I can’t let a Thursday slip by without commenting on Collin Levey’s latest column in the Seattle Times. [Brace for a race between producers and advocates]
Faithfully following the memo from her bosses at Vast Right-Wing Conspiracy, Inc., Collin uses John Kerry’s choice of John Edwards as his running mate as an opportunity to paint the presidential race as a contest between hard working businessmen who create our nation’s wealth (Bush-Cheney) and blood-sucking trial lawyers who enrich themselves at the expense of consumers (Kerry-Edwards.)
Yeah, nice try. Attacking trial lawyers didn’t work when Edwards ran for the Senate, it didn’t work in the primaries, and it won’t work in the general election. In fact, if I were running the right-wing media echo chamber, I’d be careful this tactic didn’t backfire, as an examination of the candidates’ resumes makes Edwards look quite a bit more productive than so-called “producers” like Bush and Cheney.
Collin writes that “George Bush’s and Dick Cheney’s private-sector careers were as business leaders — Cheney at Halliburton and Bush at the Texas Rangers and smallish oil companies.”
Dick Cheney started his impressive climb up the corporate ladder as a low-level flak in the Nixon Whitehouse, where Donald Rumsfeld took him under his wing. When Rumsfeld became Ford’s chief of staff, he made Cheney one of his deputies. And when Rumsfeld became Secretary of Defense in 1975, Cheney replaced him as chief of staff.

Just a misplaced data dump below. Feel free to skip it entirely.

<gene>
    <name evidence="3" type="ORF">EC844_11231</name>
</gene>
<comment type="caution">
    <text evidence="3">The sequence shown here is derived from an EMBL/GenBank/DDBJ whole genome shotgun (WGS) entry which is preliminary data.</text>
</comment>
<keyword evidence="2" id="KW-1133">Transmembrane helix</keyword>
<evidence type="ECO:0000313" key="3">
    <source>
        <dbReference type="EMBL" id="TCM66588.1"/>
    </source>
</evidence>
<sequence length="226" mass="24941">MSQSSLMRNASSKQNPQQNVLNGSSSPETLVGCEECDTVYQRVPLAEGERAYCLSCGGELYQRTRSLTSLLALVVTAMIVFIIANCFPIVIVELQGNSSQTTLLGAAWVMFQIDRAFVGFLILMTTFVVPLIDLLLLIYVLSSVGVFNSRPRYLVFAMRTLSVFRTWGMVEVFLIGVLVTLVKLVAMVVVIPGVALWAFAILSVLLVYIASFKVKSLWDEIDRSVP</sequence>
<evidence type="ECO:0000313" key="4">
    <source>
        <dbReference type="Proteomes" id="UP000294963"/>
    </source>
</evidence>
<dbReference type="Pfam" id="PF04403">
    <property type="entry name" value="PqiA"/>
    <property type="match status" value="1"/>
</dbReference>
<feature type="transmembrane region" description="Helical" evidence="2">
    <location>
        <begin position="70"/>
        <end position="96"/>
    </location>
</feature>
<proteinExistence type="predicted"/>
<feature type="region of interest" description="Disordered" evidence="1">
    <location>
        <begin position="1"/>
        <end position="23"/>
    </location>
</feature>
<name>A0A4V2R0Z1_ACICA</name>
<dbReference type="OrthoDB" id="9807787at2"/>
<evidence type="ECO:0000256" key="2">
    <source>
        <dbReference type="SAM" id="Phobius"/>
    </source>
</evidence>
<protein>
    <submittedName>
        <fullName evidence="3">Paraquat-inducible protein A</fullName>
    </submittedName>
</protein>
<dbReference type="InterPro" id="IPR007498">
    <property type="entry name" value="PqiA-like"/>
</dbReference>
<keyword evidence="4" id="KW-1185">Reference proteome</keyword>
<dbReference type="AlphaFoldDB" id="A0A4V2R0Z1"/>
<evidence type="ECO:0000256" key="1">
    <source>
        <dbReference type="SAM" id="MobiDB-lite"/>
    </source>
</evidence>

Cheney was downsized out of a job in 1976 when Jimmy Carter completed his hostile takeover, so like many other business leaders, he ran for Congress… and won. There he served until 1988 when Bush the 1st made him Secretary of Defense.
Another hostile takeover in 1992, this time by Bill Clinton, left Cheney jobless once again. And so with absolutely no private sector experience, a political science degree, and nothing but Washington insider credentials on his resume, he of course landed a job as Chairman and CEO of Halliburton, one of the world’s largest oil services and construction companies… and a major military contractor.
As for Bush, well, let’s just say that his only claim to being a “business leader” comes from leading those “smallish oil companies” straight down the toilet.
Bush, the son of a sitting Vice President, was given his stake in the Texas Rangers to help grease the wheels of an effort to secure public financing for a new stadium. After taxpayers agreed to foot the bill, the value of the team dramatically increased, and Bush cashed out, making millions.
As businessmen, the only wealth Bush and Cheney ever produced was millions of dollars of profits for themselves, by cashing in on their Washington connections.
Edwards on the other hand, is a self-made man in the proudest American tradition. The son of a mill worker, and the first in his family to attend college, he achieved wealth and prestige through hard work, determination, and talent. Nobody every gave him a leg up because of who he knew, or which man he called dad.
And finally, I hate to burst your bubble Collin, but law firms are businesses too. And there is no denying that Edwards was a leader in his business.
So to Collin and her right-wing overlords I say “bring it on.” If you want to make this campaign a debate over the candidates’ private sector resumes, I’ll start planning my November 2 victory party now.